Oats and wheat are magic for heavy soils – those big root systems open soil up, and at the other end of their life they make the best mulch. They are prone to rust though, so if its is an issue at your place, stick to lupin. I really like kings seeds Autumn manure mix greencrop.

Tray sow onions and another lot of broccoli, cauli, cabbage for planting out next month.


Plant another lot of broccoli, cabbage and cauli. Go for a mixture to create a continuity of harvest. Here’s my planting plan

Plant salads or sow beetroot beside the brassicas. They’ll grow fast in the rich soil, and finish by time the brassicas begin. A quick and slow crop planted together is a cool way to fit more crops in and plug harvest gaps.

Parsley, celery and silverbeet are the backbone of my winter kitchen and all need to be planted this month. It’s too late (down this end of the island) to sow them now and get a winter crop. If you don’t have the seedlings raised, go buy them. Plants heaps and heaps of parsley and silverbeet/ chard! So easy and so good.

Plant early garlic. If there is one thing we can do to beat rust, it’s get in early. Here’s some excellent advice from Sethas seeds about managing rust.

February In The Vegie Patch

Summer has been an up and down affair in Horowhenua. To be fair it’s not that unusual in our neck of the woods. For us, summer proper generally starts when school goes back. The thing is to match what you plant and sow in your vegie patch to the season that you are having. If its roasting hot and dry you’d be smart to delay the planting of your carrots and winter brassicas for instance.

Do all you can to support new plantings in this hot, hot weather.

Direct sow

  • Greencrops – phacelia, lupin, buckwheat, red clover or mustard to give your soil a rest between crops, to provide a living mulch for autumn plantings.
  • Basil. Little and often sowings of basil are super useful. Basil is at its best when fresh and young – such a beautiful summer herb. Let the old plants flower for the bees or snap the branches off to use for mulch
  • Dwarf beans. Another row sown now will take you through autumn.
  • Rootcrops – beetroot, kohlrabi, carrot, parsnip or radish. I sow my winter carrots and parsnips later this month. Such good carrots these ones, sown in the heat and harvested in the cold.
  • Companion flowers like calendula, chamomile, larkspur, wallflower, cornflower, snapdragons, love in a mist and borage to keep your garden blooming.

Shade loving herbs and greens like coriander, parsley, saladings, bok choy, kale, rocket beneath taller crops or flowers. Parsley sown now will supply your kitchen  autumn through spring – kitchen essential!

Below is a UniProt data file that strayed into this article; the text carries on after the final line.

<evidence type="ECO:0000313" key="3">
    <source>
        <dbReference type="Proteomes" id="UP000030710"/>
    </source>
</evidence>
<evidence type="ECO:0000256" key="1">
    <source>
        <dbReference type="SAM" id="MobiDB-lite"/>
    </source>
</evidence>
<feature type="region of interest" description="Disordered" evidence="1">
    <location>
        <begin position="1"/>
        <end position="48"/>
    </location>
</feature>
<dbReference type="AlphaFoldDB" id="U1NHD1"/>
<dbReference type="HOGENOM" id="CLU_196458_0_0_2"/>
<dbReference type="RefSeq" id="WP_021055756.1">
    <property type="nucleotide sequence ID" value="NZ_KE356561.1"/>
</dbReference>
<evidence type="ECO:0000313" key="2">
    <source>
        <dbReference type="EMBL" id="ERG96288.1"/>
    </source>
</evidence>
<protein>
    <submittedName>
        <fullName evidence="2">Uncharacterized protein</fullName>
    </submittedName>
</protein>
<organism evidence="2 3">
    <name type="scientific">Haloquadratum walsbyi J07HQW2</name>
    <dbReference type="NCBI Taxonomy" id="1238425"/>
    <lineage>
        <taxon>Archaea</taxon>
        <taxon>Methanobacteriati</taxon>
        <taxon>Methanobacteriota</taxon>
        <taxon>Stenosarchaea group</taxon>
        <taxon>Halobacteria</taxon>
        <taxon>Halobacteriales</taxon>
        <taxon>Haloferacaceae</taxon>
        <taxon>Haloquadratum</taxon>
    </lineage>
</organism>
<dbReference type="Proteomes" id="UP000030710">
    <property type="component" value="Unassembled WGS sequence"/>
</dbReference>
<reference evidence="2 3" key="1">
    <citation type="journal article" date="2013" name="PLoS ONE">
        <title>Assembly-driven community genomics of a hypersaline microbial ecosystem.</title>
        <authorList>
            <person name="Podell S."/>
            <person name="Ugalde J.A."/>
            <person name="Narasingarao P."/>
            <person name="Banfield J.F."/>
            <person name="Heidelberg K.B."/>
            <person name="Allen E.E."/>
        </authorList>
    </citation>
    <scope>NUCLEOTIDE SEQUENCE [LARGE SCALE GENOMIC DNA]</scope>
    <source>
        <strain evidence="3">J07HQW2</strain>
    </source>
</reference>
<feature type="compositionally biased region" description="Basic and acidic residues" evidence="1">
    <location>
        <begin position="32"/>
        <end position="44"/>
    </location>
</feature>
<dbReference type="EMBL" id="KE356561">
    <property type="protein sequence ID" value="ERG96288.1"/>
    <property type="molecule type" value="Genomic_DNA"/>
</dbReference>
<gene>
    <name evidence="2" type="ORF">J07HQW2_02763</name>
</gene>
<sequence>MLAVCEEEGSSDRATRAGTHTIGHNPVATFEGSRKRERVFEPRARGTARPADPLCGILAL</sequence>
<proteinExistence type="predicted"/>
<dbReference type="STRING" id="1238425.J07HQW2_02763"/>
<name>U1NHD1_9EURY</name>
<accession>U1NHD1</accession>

Tray Sow

  • Start autumn brassicas off now in a little, gentle fashion. A few each of cauli, cabbage and broccoli makes a useful mixed and staggered harvest. Generally speaking – broccoli are ready first, then cabbage then cauli.
  • Tray sow silverbeet, spring onion, onion, celery



  • A simple shadecloth bivvy above new seedlings keeps them growing onward when the sun beats down. Without shade they wilt in the heat and waste precious growing energy recovering from dehydration. Remove the cloth after a few days or when they’re bold enough to handle it.
  • Prepare for May brassica plantings with a lupin greencrop.
  • Manage cabbage whites on your new brassica plantings to prevent them getting gobbled up.

Old crops nursery

Those dry brown stalky plants dotted about my garden are providing seed for another round of crops, harvesting carbon and making little nurseries for new seedlings. Protected from birds, sun and rain seeds or seedlings flourish. Then its a simple matter of crunching up the old crop to use as mulch, once the new crop is ready to stand on its own two feet. It’s the natural order of things don’t you agree – the old giving life to the new. Not only does this save us alot of time and effort, our soil and crops do best when we leave things be. When we pause, and clip into natural cycles.

Save seeds

When a crop does well ie no disease, abundant, great flavour, no fuss – its a very smart move to save the seed. Your own saved seed grows in strength every year, more disesase resistant + better adapted to your garden – worth its weight in gold. Having your own little seed bank is solid and it avoids disappointment when the seed company stops stocking your favourite.